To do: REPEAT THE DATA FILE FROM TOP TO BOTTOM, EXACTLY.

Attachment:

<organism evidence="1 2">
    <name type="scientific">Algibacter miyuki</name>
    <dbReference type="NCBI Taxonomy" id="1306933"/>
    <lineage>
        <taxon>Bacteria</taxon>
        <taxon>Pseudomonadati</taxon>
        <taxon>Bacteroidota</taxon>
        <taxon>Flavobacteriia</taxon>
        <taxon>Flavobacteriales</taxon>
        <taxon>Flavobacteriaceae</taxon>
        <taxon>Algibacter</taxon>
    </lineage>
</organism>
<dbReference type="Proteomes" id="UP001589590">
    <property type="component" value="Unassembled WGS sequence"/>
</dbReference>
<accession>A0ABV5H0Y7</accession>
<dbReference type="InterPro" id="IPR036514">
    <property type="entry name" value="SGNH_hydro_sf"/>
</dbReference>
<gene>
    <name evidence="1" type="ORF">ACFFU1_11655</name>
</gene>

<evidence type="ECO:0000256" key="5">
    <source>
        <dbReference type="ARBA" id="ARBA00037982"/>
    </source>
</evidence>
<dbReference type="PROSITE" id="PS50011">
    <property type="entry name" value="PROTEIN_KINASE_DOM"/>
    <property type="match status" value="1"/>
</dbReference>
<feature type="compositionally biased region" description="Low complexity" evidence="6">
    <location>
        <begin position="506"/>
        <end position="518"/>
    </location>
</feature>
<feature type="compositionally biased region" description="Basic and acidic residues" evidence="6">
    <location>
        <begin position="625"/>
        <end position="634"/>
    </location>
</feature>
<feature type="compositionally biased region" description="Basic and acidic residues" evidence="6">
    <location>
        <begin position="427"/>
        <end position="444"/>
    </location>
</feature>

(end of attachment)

<organism evidence="1 2">
    <name type="scientific">Algibacter miyuki</name>
    <dbReference type="NCBI Taxonomy" id="1306933"/>
    <lineage>
        <taxon>Bacteria</taxon>
        <taxon>Pseudomonadati</taxon>
        <taxon>Bacteroidota</taxon>
        <taxon>Flavobacteriia</taxon>
        <taxon>Flavobacteriales</taxon>
        <taxon>Flavobacteriaceae</taxon>
        <taxon>Algibacter</taxon>
    </lineage>
</organism>
<dbReference type="Proteomes" id="UP001589590">
    <property type="component" value="Unassembled WGS sequence"/>
</dbReference>
<accession>A0ABV5H0Y7</accession>
<dbReference type="InterPro" id="IPR036514">
    <property type="entry name" value="SGNH_hydro_sf"/>
</dbReference>
<gene>
    <name evidence="1" type="ORF">ACFFU1_11655</name>
</gene>

<evidence type="ECO:0000256" key="5">
    <source>
        <dbReference type="ARBA" id="ARBA00037982"/>
    </source>
</evidence>
<dbReference type="PROSITE" id="PS50011">
    <property type="entry name" value="PROTEIN_KINASE_DOM"/>
    <property type="match status" value="1"/>
</dbReference>
<feature type="compositionally biased region" description="Low complexity" evidence="6">
    <location>
        <begin position="506"/>
        <end position="518"/>
    </location>
</feature>
<feature type="compositionally biased region" description="Basic and acidic residues" evidence="6">
    <location>
        <begin position="625"/>
        <end position="634"/>
    </location>
</feature>
<feature type="compositionally biased region" description="Basic and acidic residues" evidence="6">
    <location>
        <begin position="427"/>
        <end position="444"/>
    </location>
</feature>